University of Lethbridge establishing polymers centre

LETHBRIDGE, AB – The University of Lethbridge is receiving funds to establish a green polymer and technologies centre on campus. It will develop innovative biodegradable plastics and technologies that make producing biodegradable plastic products more energy efficient and cost effective.

Funding of $1,000,000 is being provided through the Western Diversification Program.

The centre will focus on optimizing the properties and manufacturing conditions of biodegradable plastics. Typically, manufacturers produce plastics from fossil fuels, which has led to an accumulation in landfills and in the ocean.

Recycling or burning these plastics also emits pollutants and greenhouse gases. This investment will help make biodegradable plastics more competitive and efficient to produce and further help reduce the impact of consuming plastics on the environment.

“The centre for green polymers and technologies is a prime example of how the University of Lethbridge works with industry to create a more sustainable future for the communities it serves. The research being conducted by Dr. Paul Hazendonk and his team, in collaboration with Bill Spenceley and Flexahopper, will translate into economic benefits for manufacturers with less impact on the environment,” said Dr. Erasmus Okine, vice-president research, University of Lethbridge.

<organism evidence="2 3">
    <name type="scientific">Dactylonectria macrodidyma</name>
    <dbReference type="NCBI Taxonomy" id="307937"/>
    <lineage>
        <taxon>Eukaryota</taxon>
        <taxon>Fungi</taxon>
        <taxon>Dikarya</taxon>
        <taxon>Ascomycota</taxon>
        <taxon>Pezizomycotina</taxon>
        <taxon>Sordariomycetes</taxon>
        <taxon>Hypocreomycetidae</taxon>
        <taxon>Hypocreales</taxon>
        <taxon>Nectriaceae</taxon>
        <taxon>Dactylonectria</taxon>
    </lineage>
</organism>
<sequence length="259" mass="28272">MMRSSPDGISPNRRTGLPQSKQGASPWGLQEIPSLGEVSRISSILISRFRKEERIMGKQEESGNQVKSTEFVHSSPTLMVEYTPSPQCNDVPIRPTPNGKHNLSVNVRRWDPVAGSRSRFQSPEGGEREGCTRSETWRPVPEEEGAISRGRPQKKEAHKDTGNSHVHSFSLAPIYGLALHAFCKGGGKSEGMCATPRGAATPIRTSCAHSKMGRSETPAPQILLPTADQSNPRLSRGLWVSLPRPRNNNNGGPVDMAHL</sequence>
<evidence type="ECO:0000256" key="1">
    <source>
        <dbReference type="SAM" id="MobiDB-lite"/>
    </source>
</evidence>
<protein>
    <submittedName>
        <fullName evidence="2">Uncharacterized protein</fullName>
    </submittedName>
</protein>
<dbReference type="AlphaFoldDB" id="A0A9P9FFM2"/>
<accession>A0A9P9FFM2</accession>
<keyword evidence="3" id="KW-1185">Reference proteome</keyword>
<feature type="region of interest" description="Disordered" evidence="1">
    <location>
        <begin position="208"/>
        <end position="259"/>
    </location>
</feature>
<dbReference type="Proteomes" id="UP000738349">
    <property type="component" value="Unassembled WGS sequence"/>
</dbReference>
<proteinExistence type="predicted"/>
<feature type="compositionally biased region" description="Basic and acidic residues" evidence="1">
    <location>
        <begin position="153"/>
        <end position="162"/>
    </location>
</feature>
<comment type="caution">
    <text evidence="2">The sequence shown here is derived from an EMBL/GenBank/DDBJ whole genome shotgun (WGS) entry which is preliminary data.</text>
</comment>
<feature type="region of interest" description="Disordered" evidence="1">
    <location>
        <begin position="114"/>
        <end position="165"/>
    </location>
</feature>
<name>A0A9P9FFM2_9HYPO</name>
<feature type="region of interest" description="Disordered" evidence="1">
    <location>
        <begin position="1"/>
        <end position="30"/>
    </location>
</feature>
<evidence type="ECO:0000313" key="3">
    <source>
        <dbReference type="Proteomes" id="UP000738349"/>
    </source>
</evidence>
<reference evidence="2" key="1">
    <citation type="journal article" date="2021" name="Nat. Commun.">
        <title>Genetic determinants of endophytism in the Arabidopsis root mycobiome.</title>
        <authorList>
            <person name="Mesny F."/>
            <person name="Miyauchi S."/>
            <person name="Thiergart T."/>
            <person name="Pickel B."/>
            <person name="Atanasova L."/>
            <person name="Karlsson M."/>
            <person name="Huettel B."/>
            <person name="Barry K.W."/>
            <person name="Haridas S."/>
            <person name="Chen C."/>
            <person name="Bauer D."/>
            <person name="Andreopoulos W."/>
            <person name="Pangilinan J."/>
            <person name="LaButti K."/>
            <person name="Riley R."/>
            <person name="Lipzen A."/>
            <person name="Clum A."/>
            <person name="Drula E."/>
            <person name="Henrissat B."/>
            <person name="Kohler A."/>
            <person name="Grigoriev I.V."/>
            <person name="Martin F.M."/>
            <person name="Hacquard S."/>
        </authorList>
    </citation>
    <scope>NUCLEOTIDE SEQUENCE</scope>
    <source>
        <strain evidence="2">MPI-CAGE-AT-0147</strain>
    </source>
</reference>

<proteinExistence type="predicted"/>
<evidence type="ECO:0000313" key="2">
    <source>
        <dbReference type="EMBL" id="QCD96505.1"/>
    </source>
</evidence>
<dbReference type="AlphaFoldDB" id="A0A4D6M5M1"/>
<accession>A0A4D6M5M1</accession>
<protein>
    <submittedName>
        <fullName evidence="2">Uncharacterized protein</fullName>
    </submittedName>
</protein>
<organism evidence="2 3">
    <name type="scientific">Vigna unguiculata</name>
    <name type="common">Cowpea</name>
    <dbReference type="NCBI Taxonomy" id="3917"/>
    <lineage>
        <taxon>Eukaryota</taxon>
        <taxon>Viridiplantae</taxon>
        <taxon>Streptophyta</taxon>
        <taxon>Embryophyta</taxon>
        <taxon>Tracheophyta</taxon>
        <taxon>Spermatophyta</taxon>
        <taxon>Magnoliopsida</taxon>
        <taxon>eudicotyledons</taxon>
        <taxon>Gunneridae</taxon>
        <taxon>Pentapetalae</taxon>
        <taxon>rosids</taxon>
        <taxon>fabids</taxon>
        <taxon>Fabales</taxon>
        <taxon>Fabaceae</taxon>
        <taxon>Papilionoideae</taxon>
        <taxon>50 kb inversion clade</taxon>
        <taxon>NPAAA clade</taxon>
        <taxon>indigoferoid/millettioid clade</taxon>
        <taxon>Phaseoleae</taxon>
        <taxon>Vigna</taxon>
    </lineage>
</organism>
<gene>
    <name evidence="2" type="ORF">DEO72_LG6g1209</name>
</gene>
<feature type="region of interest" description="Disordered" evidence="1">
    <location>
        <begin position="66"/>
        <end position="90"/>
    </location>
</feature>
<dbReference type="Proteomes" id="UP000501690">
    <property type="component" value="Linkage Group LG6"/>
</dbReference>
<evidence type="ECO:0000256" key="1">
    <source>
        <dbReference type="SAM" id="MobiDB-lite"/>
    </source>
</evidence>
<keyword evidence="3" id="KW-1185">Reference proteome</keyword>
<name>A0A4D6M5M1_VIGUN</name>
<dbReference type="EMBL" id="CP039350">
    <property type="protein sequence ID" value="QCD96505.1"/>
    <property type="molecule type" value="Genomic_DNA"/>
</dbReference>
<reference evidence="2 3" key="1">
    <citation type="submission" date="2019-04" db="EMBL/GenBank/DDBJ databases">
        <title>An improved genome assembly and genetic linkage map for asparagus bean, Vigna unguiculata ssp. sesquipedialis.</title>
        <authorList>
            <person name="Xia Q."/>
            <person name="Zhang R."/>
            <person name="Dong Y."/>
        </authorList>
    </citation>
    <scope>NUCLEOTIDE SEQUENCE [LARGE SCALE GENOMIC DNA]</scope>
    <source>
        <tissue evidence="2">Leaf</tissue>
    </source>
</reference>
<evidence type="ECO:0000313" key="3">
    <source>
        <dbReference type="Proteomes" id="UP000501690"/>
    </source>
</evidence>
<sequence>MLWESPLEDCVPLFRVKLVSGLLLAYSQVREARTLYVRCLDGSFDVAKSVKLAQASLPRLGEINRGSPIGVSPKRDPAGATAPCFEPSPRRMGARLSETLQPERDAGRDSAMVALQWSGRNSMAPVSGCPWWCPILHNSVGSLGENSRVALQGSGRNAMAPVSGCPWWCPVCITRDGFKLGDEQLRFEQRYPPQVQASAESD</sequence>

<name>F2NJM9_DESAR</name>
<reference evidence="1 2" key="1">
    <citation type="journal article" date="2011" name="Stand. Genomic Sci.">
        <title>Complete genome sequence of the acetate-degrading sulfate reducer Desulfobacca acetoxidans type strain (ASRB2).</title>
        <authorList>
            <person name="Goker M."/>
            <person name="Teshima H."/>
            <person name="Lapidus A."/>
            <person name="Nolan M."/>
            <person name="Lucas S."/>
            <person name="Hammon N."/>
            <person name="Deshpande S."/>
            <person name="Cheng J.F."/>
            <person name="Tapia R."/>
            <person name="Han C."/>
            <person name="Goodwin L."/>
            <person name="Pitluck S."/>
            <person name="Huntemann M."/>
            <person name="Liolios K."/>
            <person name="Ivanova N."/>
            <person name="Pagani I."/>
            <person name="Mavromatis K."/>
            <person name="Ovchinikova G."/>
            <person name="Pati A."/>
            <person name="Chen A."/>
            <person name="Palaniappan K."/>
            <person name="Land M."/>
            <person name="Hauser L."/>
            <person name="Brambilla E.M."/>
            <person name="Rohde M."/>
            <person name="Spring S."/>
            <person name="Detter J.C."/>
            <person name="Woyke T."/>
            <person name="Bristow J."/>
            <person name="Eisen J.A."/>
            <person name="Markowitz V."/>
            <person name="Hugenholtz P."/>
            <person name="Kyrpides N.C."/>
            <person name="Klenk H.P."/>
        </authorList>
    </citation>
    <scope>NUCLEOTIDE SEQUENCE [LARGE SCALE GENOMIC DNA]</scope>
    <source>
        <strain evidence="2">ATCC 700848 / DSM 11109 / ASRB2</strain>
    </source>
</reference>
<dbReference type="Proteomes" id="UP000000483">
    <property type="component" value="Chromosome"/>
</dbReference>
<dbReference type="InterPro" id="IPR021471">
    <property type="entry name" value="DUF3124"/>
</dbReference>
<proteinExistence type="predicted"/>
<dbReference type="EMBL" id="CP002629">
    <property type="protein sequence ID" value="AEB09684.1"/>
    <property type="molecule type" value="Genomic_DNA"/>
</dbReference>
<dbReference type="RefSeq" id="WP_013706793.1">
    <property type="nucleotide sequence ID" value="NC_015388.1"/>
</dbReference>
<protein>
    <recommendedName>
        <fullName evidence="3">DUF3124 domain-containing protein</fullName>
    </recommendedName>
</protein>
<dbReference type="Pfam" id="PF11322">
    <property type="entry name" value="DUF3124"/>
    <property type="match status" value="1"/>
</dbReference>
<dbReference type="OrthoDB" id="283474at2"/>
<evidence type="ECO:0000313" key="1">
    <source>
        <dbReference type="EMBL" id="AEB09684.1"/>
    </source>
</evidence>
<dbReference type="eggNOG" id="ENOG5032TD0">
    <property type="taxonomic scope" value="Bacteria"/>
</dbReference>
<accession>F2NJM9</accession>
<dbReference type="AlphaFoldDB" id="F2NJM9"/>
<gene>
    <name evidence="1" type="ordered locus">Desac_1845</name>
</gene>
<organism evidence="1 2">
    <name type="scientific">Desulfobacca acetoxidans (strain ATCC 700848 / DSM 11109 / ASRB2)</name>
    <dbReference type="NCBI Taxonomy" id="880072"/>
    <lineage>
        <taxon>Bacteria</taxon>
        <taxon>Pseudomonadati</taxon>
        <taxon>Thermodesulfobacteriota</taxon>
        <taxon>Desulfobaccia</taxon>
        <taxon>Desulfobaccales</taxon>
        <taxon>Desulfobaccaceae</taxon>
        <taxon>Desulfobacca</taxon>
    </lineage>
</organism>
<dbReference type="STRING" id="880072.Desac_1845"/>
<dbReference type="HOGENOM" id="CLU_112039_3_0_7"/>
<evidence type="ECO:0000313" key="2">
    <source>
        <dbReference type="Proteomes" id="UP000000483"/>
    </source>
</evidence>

Plastic processing is a growing sector of Canada’s manufacturing industry; new markets in the biodegradable plastic sector are expected to reach US$3.4 billion by 2020.

By reducing energy costs and creating new markets in biodegradable products, western Canadian plastic manufacturing companies can increase profit margins by at least 2.2 per cent and reduce their dependence on fossil fuels.

“Our company is pleased to be a local industrial partner in this project and we look forward to leveraging the talent and capabilities of the University of Lethbridge. Working together, we expect our teams to achieve some significant advances towards sustainability in our operations,” said Bill Spenceley, president, Flexahopper Plastics Ltd.